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I don't want to take away from Bill's thread
but
What is fascinating Bill
and Roger is that a legend and myth of the Templars fleeing France from persecution of the monarchy and Vatican
and bringing their treasure from the Holy Land with them
would land smack dab in the Freemasonry secret society levels of degrees and mystique
Scotland taking part in that mystique with the Jacobites persecution
all landing up in America...to become one of the most powerful world wide secret organization over the span of hundreds of years

Fascinating!!! and all based on a legend and myth
:lol: :lol: :lol: This is a incredible example of how a myth can be so powerful
that it can change the world. And of course anything that was authentic would help enhance the myth

As a Mason goes through the 32 degrees of the Scottish rite, he ends up giving worship to every Egyptian pagan god, the gods of Persia, gods of India, Greek gods, Babylonian gods, and others. As you come to the 17th degree, the Masons claim that they will give you the password that will give him entrance at the judgment day to the Masonic deity, the great architect of the universe. It is very interesting that this secret password is "Abaddon".

is this true?

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PostPosted: 01 Nov 2011 9:05 pm 
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What I find fasinating Lov, is that nary a Templar was tried by Scotland, and the Templars knew they wouldn't be.

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PostPosted: 01 Nov 2011 11:03 pm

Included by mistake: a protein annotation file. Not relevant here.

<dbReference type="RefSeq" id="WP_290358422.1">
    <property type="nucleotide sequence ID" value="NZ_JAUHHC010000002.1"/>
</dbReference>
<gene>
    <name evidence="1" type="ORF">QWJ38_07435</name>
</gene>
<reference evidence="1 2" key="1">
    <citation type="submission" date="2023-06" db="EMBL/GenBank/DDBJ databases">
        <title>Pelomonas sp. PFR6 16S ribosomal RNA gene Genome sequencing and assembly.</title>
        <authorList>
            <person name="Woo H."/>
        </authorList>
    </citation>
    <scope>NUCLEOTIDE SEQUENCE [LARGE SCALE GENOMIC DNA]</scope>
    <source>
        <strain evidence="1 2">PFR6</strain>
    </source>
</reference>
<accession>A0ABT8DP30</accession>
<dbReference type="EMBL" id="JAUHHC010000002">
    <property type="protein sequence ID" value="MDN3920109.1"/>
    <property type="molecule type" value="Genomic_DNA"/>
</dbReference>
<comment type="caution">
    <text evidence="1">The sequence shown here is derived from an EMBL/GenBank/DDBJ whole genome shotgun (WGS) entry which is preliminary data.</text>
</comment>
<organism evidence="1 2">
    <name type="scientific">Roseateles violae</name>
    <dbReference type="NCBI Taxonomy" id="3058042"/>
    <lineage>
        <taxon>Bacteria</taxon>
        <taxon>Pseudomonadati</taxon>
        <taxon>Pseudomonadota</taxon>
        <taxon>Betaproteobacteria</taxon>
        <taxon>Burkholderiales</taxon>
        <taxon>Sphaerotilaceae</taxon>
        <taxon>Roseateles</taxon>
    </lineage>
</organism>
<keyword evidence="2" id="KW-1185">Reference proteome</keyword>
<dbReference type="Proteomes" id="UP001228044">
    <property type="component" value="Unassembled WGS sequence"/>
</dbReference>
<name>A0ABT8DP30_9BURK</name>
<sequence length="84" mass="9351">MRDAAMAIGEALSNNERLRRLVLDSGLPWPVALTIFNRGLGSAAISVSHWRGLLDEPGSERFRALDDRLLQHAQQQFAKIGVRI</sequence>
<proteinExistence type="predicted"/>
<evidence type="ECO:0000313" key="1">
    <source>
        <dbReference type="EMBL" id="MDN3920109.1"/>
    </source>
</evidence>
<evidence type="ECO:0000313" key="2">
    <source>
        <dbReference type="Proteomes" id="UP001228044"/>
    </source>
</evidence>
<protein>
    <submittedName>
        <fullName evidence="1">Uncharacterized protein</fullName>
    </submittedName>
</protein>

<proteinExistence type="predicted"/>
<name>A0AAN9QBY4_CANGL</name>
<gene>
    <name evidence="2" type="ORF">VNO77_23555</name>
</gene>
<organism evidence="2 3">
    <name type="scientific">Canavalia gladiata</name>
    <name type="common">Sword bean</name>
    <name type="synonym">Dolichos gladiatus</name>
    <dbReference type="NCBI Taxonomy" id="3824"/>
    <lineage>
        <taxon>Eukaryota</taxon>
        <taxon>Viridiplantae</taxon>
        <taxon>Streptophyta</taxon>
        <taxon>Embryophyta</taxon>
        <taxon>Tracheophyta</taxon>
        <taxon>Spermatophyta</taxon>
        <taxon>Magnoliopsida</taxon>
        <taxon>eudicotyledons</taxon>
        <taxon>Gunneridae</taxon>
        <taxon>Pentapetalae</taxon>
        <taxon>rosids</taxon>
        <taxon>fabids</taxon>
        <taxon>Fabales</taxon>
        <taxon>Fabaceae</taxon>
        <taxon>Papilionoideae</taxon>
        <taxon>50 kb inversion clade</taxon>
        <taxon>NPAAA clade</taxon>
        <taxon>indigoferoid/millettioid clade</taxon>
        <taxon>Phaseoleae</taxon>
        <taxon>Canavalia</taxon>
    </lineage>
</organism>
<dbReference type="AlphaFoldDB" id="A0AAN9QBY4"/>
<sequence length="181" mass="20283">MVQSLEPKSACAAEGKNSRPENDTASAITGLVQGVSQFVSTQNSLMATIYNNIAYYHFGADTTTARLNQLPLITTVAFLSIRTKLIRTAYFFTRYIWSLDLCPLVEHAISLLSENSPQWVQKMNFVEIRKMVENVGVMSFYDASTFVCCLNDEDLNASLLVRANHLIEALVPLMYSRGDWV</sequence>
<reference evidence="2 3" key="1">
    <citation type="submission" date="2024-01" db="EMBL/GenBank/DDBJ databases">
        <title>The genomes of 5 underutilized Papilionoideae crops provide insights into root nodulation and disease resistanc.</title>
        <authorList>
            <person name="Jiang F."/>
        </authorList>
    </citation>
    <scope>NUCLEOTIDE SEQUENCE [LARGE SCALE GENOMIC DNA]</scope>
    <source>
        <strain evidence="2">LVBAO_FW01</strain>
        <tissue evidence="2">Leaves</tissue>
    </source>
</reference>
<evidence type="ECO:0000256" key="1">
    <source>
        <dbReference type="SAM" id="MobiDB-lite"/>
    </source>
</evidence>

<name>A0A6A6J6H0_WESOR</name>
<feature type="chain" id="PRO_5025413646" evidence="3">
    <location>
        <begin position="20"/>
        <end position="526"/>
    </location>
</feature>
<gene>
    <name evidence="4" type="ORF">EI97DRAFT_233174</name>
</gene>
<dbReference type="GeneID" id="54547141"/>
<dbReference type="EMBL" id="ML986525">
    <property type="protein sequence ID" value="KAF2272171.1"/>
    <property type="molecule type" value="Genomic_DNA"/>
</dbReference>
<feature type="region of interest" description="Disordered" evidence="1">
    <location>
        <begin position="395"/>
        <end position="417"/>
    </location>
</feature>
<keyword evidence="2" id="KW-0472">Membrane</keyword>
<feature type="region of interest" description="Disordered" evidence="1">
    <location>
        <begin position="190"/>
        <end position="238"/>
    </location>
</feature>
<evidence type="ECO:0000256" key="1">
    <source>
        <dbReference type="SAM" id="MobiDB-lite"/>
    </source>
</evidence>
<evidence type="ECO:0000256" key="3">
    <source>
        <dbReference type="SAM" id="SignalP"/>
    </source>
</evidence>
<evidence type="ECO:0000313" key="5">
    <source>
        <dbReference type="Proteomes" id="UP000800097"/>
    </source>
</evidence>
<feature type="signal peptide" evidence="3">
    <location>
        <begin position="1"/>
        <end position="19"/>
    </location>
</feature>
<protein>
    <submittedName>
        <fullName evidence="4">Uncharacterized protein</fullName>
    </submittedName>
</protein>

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wayward wrote:
What I find fasinating Lov, is that nary a Templar was tried by Scotland, and the Templars knew they wouldn't be.


Keep in mind what was happening in Scotland at the time. They had just had their kingship tossed up for grabs after 200 years of succession; England's Edward I had stepped into the gap and taken over, but died in 1307, leaving the feckless Edward II flailing about; Robert Bruce had just offed John Comyn in 1306 and started to reassert the Scottish throne; he was excommunicated for that, so he was independent of the Pope's bidding.

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PostPosted: 01 Nov 2011 11:31 pm 
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Caelum wrote:
wayward wrote:
What I find fasinating Lov, is that nary a Templar was tried by Scotland, and the Templars knew they wouldn't be.


Keep in mind what was happening in Scotland at the time. They had just had their kingship tossed up for grabs after 200 years of succession; England's Edward I had stepped into the gap and taken over, but died in 1307, leaving the feckless Edward II flailing about; Robert Bruce had just offed John Comyn in 1306 and started to reassert the Scottish throne; he was excommunicated for that, so he was independent of the Pope's bidding.


But the ecclesiastical structure of the country wasn't excommunicated or independent of the Pope's bidding.

And yes, there was a trial held in December 1309 at Holyrood Abbey, where two Templars were put on trial, Walter de Clifton and William de Middleton. Forty some-odd witnesses - including Henry St. Clair of Rosslyn - lined up to give testimony against them, but none of it added up to heresy and so they weren't condemned.